Thursday, June 17, 2010

Trader Joe's

Now that Trader Joe's has secured a property in Portland, the former Wild Oats store on Marginal Way, closed since the merger of that chain with Whole Foods in 2007, many Portland area shoppers will spend a lot less time traveling back and forth to Boston. And the many people who have never set foot in a Trader Joe's are in for a pleasant surprise not to mention some significant savings when it comes to buying fancy foods. Positioned between a traditional grocery store, a small specialty food store and Whole Foods, it offers about 3000 items and where law allows like Maine,  beer and wine. I have shopped at Trader Joe's in nine states in the past 20 years trying many of it's store brand products which the company tries to offer at the lowest price while keeping quality at a high level.   One question I have about the upcoming store is it's size, it's way bigger then any of the dozen or so stores I've been in, which begs the question ( I don't know if any of their stores on the west coast are larger in size or different from the small size typical ( think Smaha's in So Portland), so what's up and are will we see a super sized Trader Joe's? Maybe a little more upscale? With a Cafe?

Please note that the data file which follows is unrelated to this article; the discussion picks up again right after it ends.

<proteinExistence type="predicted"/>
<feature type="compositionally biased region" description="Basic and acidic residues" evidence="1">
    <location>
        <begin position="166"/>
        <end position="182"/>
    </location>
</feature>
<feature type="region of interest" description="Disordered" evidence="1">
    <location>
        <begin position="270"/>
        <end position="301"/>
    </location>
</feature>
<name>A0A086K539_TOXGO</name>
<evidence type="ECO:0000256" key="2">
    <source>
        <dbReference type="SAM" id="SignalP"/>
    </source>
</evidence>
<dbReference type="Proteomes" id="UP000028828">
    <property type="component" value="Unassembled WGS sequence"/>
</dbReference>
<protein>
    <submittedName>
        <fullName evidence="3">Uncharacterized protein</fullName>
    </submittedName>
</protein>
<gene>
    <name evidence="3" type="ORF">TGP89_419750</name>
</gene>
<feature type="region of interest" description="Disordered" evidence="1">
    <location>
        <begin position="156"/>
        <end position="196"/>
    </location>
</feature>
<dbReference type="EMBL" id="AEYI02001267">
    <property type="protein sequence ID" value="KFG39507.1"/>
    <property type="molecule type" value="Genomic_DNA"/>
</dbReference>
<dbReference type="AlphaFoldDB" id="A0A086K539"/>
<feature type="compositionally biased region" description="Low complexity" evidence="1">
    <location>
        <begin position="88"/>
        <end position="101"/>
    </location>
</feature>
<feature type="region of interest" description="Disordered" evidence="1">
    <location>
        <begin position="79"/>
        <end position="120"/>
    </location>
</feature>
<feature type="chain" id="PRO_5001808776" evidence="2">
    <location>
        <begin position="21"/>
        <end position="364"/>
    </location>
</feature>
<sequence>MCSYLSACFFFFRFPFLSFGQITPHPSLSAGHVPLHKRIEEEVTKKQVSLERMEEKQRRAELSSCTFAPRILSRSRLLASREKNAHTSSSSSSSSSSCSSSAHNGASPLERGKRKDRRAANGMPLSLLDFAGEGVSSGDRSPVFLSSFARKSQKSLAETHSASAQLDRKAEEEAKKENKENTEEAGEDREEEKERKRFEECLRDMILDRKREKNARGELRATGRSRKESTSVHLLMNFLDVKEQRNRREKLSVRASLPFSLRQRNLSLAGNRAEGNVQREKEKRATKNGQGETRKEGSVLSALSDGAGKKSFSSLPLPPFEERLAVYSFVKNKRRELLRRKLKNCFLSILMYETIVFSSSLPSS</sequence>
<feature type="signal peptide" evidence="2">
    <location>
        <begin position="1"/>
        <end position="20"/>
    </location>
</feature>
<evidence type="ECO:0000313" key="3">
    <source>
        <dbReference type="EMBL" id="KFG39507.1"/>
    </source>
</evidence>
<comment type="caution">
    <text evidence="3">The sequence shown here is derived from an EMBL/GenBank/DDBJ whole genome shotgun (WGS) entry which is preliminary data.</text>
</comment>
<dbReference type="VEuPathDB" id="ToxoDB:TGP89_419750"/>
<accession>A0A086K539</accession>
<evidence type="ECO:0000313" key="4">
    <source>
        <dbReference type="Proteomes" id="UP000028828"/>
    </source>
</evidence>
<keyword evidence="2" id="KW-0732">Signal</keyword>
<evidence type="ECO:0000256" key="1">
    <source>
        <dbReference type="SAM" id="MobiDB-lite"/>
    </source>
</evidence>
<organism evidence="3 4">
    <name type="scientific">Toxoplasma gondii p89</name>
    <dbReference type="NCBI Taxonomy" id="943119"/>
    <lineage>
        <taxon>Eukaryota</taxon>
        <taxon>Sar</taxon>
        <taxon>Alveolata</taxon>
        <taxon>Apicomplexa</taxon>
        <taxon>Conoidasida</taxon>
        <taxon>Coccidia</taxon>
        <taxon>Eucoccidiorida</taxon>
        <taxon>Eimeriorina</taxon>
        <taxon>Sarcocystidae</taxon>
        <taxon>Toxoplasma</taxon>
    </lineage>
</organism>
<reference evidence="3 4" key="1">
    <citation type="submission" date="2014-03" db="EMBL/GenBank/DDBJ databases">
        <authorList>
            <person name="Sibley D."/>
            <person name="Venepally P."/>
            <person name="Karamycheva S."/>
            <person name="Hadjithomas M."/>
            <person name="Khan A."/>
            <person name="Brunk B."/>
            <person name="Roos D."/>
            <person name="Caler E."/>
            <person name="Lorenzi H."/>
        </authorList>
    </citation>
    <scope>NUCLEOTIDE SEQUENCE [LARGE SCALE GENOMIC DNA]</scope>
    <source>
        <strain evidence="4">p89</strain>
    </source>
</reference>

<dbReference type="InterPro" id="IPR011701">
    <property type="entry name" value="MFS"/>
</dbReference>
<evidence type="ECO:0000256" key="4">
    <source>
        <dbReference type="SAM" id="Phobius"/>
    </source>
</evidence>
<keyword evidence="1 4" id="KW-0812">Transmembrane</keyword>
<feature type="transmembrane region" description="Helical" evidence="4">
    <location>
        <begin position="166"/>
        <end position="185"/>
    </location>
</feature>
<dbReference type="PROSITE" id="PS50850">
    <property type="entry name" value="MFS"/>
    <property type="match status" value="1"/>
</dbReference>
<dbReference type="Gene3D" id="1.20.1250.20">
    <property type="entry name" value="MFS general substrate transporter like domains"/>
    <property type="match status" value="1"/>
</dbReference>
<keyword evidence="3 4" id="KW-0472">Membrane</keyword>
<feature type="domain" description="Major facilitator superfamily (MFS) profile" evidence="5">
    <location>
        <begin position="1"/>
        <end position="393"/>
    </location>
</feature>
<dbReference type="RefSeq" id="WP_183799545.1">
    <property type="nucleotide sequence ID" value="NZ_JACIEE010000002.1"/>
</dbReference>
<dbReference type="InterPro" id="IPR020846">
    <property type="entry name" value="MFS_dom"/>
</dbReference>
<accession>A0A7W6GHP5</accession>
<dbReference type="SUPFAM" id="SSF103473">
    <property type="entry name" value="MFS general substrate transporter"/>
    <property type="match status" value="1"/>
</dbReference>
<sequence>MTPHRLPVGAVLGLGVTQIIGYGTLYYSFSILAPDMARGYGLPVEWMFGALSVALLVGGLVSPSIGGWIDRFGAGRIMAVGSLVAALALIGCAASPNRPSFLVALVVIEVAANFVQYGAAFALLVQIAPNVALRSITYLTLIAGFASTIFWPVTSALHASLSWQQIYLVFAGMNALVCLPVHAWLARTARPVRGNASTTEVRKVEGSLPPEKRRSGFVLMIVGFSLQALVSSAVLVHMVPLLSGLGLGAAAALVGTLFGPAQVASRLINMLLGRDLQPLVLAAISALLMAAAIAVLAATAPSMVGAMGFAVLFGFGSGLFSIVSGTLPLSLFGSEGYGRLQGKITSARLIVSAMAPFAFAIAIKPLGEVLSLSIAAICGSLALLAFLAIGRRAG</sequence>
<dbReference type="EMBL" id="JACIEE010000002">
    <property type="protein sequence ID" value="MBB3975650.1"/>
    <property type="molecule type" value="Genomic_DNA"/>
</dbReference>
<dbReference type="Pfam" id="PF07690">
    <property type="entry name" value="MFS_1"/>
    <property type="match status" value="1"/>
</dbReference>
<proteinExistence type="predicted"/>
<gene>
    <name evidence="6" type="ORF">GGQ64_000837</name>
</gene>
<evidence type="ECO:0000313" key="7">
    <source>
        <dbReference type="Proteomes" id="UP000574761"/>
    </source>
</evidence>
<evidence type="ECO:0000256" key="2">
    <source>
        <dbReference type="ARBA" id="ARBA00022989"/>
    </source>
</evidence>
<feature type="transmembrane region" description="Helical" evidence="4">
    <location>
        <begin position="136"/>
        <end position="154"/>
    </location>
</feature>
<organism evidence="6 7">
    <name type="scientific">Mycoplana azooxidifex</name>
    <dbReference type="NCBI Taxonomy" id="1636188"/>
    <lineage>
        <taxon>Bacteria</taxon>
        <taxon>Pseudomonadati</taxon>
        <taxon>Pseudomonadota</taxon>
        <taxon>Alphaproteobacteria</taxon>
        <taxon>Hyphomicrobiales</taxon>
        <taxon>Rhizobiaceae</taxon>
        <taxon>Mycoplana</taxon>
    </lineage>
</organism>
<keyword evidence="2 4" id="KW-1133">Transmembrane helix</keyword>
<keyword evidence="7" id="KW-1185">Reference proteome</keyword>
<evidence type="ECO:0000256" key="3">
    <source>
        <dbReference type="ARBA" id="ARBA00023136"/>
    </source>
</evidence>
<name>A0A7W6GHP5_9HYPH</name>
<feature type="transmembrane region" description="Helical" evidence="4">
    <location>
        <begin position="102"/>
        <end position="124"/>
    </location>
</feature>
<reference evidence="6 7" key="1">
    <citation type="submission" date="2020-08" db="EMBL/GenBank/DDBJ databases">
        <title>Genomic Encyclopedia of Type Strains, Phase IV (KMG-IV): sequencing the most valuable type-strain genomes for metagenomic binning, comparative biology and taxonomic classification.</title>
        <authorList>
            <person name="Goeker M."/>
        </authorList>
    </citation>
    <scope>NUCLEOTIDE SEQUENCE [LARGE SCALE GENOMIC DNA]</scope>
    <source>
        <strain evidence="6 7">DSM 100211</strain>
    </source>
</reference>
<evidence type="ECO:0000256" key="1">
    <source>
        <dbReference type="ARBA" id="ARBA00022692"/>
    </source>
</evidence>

I had hoped to get more pictures but was asked, actually told to stop, taking pictures of the store.
Luckily because we travel thru Worcester going to craft shows along the East coast several times a year, for my wife's pottery business ( we have a small larder of Trader Joe's product tucked away in our house at all times. Besides what you can see in our pantry, we usually have a least one of the large 3kg chocolate bars and bags of nuts and dried fruit, a killer brownie mix and in cold weather frozen desserts and just lots of stuff.
The Portland market is one that has been calling out for a Trader Joe's for several years now, having a large Facebook page drumming up support for the move. I've talked to the company's corporate headquarters a couple of times in the past inquiring about the possibility of our own store but the holdup has always been the supply chain, they like to keep a continuously linked route with small gaps to keep trucking costs low. Just wondering if they would ship directly to or import to Portland, might it offer a cheaper alternative to bigger East coast ports? Can't wait!


  1. Hm, TJ's isn't into receiving free positive press in a city where they're opening a new store, huh? Seems backwards.

  2. No, stores don't like you taking pictures of things that might contain prices.

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